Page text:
How to Target Profits Trading Natural Gas this Fall

Seasonal Averages and price tendencies are not, of course, an exact science. “Buy this day and sell that day” nonsense is a good way to lose money. Instead, you are better served by taking a broader view.

Seasonal charts and storage levels would seem to suggest it’s a good time to be short natural gas. While this may be true, it might not be the perfect time to get short natural gas.

A look at March 2015 Natural Gas (See Figure 3) shows prices currently near their lows for the year.

Figure 3: March 2015 Natural Gas

Figure 1: Energy Information Agency Natural Gas Storage Levels

Average price highs tend to occur after winter ends and price lows tend to occur as winter begins in earnest.

In addition, seasonal tendencies (Figure 2) suggest that an October rally in Natural gas prices is hardly unprecedented. This countertrend within a trend is more likely due to the Gulf of Mexico reaching the peak of hurricane season and speculators buying nat gas contracts for the “winter play” – pop analysis – remember? Figure 2 would suggest this is not a good idea.

Instead, the better play may be to look for October rallies as opportunities to begin establishing short positions in the natural gas markets.

Conclusion and Recommendation

With 2.891 trillion cubic feet of gas currently in storage, inventory gains topping 5-year weekly averages for 20 straight weeks, and stricter new regulations starting this month that will limit the amount of gas that can be “flared” off of US wells, storage supplies should be more than ample for the start of the 2014 winter.

This will be a drag on prices through the remainder of 2014.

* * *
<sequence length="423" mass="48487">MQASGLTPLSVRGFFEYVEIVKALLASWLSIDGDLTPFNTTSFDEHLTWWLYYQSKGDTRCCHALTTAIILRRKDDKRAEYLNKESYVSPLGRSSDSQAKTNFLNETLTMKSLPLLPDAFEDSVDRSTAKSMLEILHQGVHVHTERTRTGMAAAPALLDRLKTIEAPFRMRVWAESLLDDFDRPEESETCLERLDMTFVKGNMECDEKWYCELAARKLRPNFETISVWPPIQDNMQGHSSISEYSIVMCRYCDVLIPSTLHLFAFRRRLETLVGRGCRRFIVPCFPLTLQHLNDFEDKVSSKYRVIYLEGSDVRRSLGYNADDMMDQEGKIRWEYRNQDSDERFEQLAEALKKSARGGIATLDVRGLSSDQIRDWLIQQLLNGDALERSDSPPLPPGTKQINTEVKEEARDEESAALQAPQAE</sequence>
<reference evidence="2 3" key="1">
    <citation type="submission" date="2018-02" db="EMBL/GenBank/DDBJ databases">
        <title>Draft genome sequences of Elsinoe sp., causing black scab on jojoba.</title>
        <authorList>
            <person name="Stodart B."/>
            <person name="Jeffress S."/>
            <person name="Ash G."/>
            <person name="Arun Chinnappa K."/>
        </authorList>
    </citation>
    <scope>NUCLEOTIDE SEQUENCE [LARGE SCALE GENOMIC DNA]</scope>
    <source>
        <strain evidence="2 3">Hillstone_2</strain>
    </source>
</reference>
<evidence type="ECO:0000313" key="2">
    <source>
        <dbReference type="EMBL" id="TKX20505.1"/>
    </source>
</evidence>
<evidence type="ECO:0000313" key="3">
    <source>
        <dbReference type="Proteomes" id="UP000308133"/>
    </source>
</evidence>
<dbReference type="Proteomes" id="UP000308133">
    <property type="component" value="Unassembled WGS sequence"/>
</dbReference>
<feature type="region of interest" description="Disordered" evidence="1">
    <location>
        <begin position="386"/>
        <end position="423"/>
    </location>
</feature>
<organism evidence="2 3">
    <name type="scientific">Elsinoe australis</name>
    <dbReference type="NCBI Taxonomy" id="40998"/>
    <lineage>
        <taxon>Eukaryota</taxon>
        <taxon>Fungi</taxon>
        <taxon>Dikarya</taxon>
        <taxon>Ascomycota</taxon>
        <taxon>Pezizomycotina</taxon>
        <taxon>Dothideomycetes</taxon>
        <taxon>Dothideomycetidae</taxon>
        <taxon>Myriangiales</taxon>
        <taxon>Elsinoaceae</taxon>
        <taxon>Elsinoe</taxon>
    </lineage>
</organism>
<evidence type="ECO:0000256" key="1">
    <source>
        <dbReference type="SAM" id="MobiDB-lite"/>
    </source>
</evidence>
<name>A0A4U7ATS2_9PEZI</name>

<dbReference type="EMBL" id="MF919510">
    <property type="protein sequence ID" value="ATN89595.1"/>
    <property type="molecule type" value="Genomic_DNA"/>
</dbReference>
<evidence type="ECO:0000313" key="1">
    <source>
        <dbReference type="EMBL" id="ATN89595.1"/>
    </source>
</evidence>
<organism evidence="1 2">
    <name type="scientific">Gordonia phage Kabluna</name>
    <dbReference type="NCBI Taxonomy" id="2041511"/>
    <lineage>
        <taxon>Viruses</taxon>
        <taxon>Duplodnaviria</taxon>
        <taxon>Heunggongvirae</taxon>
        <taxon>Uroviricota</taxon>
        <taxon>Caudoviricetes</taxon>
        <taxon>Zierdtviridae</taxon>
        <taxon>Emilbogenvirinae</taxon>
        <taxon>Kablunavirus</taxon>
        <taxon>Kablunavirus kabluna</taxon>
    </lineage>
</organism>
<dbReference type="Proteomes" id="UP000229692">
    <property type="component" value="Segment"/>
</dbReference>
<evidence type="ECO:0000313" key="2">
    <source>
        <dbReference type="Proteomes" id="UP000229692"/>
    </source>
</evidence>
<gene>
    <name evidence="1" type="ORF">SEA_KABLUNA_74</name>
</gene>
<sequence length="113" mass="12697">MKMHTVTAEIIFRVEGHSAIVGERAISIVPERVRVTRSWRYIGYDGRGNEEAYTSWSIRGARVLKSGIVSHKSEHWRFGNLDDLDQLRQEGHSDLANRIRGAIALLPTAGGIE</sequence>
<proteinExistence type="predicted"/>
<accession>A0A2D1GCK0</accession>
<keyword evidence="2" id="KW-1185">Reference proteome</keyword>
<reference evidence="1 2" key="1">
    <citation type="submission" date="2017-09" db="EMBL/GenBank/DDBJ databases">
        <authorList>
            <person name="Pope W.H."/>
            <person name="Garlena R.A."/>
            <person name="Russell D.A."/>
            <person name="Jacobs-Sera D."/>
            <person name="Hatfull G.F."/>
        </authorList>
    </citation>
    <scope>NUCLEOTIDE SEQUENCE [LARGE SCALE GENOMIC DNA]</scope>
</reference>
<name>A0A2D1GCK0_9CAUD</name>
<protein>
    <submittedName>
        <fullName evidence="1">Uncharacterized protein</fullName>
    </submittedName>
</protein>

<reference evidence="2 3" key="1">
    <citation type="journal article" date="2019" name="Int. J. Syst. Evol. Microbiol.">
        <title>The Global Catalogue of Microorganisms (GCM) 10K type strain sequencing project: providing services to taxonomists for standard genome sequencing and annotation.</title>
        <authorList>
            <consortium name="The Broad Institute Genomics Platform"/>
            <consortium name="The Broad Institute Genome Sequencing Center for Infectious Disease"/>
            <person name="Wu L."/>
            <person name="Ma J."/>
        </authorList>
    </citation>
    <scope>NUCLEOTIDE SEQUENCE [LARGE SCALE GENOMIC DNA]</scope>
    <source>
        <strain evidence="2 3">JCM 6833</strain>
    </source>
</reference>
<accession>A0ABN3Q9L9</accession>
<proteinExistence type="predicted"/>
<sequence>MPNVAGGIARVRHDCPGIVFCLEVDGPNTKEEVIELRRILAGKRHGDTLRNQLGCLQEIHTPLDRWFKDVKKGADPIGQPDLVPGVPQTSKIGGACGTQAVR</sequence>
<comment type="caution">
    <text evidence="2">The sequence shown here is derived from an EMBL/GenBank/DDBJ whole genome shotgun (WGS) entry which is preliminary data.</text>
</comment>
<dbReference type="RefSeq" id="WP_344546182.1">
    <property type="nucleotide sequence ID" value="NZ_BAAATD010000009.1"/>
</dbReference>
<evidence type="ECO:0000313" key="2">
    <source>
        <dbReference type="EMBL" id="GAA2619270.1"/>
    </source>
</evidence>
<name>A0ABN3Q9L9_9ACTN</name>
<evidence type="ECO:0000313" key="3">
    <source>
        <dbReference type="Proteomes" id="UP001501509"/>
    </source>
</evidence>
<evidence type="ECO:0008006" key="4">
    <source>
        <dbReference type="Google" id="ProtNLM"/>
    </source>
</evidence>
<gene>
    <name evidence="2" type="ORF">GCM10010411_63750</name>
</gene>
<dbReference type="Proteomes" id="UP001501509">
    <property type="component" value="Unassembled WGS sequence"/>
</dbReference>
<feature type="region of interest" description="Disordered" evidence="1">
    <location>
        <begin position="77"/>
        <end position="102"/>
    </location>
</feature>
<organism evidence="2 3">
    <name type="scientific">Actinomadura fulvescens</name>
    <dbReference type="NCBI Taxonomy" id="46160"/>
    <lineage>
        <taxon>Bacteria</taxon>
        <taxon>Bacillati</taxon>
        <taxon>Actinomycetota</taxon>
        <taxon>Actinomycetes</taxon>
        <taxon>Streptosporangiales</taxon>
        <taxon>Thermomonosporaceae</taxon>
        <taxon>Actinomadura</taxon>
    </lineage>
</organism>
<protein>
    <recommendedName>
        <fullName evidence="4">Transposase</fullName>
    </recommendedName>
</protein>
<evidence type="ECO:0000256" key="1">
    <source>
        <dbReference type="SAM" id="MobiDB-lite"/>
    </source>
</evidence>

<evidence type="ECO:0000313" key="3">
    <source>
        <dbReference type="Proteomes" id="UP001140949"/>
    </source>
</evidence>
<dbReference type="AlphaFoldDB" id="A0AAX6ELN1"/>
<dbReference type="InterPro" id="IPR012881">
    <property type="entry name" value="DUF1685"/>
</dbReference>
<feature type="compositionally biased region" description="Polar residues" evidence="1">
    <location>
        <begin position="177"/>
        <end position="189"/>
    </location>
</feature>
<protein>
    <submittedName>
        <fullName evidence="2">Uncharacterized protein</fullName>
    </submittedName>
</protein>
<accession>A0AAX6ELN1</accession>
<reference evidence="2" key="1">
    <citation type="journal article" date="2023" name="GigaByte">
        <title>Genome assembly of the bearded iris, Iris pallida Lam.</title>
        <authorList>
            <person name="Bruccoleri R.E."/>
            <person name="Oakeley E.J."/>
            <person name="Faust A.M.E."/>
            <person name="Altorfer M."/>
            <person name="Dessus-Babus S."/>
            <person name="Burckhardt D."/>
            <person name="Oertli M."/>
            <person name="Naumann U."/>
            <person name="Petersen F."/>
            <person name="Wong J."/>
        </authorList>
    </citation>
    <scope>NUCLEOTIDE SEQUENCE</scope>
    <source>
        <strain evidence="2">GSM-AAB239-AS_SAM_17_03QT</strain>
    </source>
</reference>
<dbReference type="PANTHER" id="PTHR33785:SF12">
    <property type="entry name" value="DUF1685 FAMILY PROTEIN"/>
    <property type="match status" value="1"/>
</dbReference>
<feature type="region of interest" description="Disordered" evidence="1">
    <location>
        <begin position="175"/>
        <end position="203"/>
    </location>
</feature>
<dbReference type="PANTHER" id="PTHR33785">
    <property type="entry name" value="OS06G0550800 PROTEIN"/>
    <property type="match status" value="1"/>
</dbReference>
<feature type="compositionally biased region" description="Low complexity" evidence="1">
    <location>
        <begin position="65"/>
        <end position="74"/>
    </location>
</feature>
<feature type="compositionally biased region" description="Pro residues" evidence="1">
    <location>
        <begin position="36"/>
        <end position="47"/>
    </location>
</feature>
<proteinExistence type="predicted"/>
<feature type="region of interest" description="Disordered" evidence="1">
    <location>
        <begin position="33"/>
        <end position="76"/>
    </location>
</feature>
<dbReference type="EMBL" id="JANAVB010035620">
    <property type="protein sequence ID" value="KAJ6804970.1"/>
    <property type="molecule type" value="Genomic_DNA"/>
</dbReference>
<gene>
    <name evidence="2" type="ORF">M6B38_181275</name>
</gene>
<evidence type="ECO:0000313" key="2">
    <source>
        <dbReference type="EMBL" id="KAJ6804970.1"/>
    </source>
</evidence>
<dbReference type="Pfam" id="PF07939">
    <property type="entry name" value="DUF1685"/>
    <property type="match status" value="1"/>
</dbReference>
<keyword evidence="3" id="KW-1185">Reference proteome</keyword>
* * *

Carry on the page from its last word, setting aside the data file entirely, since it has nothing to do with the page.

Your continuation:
We will look for rallies above the 4.00 level over the next 4-6 weeks as opportunities for selling call options in the natural gas market. Solid premium is available at strikes high above this market and we intend to take advantage of this on behalf of our clients.

Remember that as a commodities trader, you’re best served by looking behind the headlines and studying the fundamentals that really move prices.

Price Chart Courtesy of CQG, Inc.
Seasonal Charts Courtesy of Moore Research Center, Inc
Fundamental Charts Courtesy of Hightower Research, Inc

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***The information in this article has been carefully compiled from sources believed to be reliable, but it’s accuracy is not guaranteed. Use it at your own risk. There is risk of loss in all trading. Past performance is not necessarily indicative of future results. Traders should read The Option Disclosure Statement before trading options and should understand the risks in option trading, including the fact that any time an option is sold, there is an unlimited risk of loss, and when an option is purchased, the entire premium is at risk. In addition, any time an option is purchased or sold, transaction costs including brokerage and exchange fees are at risk. No representation is made that any account is likely to achieve profits or losses similar to those shown, or in any amount. An account may experience different results depending on factors such as timing of trades and account size. Before trading, one should be aware that with the potential for profits, there is also potential for losses, which may be very large. All opinions expressed are current opinions and are subject to change without notice.